Peter
----- Original Message -----
From: Sam Hoskins
To: Q-LIST@...
Sent: Friday, January 21, 2005 9:30 PM
Subject: RE: [Q-LIST] Fuel Vent Lines


All,



Throughout the homebuilt world fuel related issues are the number one
cause
of accidents. Not enough fuel, poor management, contaminated, it's a
long
list. Don't make your system too complicated. Here's a little article
I
found of another guy's opinions:
http://www.ellison-fluid-systems.com/article/fuelsystemsforhomebuilts/fuelsy
stems.htm

The incident Lynn is referring to, happened to me and at least one other
Q-200 driver. If the fuel cap seal is compromised, or if it is left
completely off, a scary incident can follow. During run-up all seems
fine.
However, once you get into the air the hell breaks loose. Relatively
low
pressure air is delivered to the fuel tank(s) through the fuel leaking
cap
which results in a partial fuel starvation. This then follows with a
mayday
call and a dicey return to the runway.

The vent system should do two things, keep positive air pressure on the
fuel
to help deliver it to the carburetor, and to prevent overpressure while
you
are sitting in the sun.

The fix is simple. Build the vent system to the plans but build a fuel
cap
that won't come apart. There are various was of doing this, here is how
I
built mine:
http://home.mchsi.com/~shoskins/aircraftdetail/06fuelfiller.jpg
and here's a photo of my battered ram-air vent
http://home.mchsi.com/~shoskins/aircraftdetail/06speedbrake.jpg (You
can
also see a little curved tube behind the ram-air vent. This is simply a
fuel overflow drain that runs from the fuel fill area. If I overfill
the
fuel system the excess splash just runs out to the ground).

I cannot see any reason to vent the fuel tank cap with a small hole,
since
the fuel system is already vented to ram air.

You can easily test your vent system. Wrap your lips around your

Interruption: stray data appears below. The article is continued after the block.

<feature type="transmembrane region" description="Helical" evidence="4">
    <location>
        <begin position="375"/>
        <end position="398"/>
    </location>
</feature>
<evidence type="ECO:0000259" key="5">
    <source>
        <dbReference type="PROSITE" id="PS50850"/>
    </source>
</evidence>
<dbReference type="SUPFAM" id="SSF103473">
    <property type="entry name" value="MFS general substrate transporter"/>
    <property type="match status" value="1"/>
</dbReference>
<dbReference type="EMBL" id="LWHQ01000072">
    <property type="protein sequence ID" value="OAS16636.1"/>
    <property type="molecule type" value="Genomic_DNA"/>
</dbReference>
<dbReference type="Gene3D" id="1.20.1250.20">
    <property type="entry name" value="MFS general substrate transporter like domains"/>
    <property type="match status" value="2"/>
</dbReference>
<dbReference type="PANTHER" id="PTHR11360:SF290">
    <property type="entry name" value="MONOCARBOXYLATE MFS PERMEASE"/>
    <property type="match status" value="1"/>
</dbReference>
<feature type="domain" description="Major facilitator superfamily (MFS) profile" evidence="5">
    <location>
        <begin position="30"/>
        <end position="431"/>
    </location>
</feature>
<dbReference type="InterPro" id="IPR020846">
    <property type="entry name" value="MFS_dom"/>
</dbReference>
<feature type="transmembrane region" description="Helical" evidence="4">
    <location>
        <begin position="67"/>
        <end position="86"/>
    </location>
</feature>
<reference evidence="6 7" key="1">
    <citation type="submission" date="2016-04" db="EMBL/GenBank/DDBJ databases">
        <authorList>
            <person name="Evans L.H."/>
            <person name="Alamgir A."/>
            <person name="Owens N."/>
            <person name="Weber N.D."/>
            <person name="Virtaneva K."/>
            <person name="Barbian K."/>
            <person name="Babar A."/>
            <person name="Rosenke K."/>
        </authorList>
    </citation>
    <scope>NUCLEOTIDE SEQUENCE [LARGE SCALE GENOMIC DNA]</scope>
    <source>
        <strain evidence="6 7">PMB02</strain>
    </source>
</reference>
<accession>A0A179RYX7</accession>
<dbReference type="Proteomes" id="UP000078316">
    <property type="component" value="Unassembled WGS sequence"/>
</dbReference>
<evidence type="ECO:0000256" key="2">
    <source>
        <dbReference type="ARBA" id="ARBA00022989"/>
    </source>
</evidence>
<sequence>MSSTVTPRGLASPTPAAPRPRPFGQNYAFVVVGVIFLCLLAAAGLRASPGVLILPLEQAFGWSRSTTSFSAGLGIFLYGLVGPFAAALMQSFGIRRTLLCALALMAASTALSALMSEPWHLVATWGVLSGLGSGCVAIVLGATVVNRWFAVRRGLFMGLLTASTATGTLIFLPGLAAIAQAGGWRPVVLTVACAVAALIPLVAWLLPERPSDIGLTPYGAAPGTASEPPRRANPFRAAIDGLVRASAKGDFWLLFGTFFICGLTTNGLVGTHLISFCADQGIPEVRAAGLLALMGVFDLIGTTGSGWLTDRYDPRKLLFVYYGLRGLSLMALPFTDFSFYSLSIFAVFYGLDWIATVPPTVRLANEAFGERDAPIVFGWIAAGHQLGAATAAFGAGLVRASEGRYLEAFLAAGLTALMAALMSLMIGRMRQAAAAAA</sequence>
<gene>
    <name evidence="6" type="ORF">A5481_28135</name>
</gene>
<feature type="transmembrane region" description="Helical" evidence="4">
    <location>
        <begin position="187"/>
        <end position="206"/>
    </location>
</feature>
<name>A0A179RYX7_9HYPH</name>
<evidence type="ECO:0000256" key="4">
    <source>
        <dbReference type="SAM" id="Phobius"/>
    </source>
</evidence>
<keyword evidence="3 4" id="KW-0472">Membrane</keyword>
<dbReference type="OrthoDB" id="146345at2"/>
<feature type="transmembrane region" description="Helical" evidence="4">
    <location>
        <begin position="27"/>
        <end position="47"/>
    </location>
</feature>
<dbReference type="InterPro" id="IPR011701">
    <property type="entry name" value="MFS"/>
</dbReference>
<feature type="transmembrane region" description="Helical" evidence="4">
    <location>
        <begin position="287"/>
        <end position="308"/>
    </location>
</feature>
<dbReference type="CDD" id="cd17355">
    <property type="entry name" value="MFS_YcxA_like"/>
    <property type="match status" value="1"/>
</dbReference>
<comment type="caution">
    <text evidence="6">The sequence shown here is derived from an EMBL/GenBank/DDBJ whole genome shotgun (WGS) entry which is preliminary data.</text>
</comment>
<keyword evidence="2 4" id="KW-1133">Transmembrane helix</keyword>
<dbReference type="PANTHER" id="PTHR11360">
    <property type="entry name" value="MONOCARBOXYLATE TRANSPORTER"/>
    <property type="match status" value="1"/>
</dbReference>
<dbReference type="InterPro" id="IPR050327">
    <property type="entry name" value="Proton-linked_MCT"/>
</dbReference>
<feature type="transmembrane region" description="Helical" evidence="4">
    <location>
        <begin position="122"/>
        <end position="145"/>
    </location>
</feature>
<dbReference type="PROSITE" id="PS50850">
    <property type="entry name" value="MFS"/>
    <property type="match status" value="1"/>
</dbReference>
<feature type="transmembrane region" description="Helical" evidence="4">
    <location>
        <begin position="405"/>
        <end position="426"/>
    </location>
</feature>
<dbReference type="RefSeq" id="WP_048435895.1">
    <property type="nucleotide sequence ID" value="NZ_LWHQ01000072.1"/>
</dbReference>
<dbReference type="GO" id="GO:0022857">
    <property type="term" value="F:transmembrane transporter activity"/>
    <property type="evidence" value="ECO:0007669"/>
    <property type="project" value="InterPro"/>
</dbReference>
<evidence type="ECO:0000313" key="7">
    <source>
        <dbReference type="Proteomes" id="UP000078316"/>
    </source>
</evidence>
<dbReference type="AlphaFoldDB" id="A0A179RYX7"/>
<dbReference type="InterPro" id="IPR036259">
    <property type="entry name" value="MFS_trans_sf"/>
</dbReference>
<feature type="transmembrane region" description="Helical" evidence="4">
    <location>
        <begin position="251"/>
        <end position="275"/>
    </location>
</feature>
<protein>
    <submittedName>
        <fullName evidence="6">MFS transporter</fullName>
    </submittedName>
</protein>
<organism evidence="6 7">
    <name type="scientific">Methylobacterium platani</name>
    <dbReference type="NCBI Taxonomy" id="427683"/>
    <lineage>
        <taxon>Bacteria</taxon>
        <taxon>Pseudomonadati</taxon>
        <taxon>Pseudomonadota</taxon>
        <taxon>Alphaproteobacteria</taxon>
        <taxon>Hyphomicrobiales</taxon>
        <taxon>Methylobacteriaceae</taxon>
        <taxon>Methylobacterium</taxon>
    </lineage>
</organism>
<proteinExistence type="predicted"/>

ram-air
vent and simply blow hard into the tube to pressurize your system (do
not
use compressed air, you could rupture a tank). Place your thumb over
the
vent and wait about 5 seconds. Uncover the vent and you should feel
your
own breath coming back at you. If you do, your system is sealed well
enough.

Hope this helps.

Sam Hoskins, Glutton for Punishment

Murphysboro, IL



_____

From: French [mailto:LJFrench@...]
Sent: Friday, January 21, 2005 12:36 AM
To: Q-LIST@...
Subject: Re: [Q-LIST] Fuel Vent Lines



Sam,
As I looked in my database of Q-talk back issues, I see that fuel
related
problems is one of the top two reported problems that are statistically
significant. I also see that you wrote an article about your incident.
Did
you change anything to get at the root cause of your problem (i.e. vent)
or
did you just limit your fix to the gas cap?
LF


> I have used it all these years and it works fine.
>
> .
> Works just great.
>
> And of course, as we have discussed in the past, throw away the
original
> QAC
> plastic bottle fuel filler and get something more substantial.




Quickie Builders Association WEB site
http://www.quickiebuilders.org






_____

Yahoo! Groups Links

* To visit your group on the web, go to:
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ADVERTISEMENT





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Re: Too Much Information

James Postma <james@...>
 

Using a landing light during approach and departure is a great safety device
and relatively inexpensive. It enables other traffic to see you when you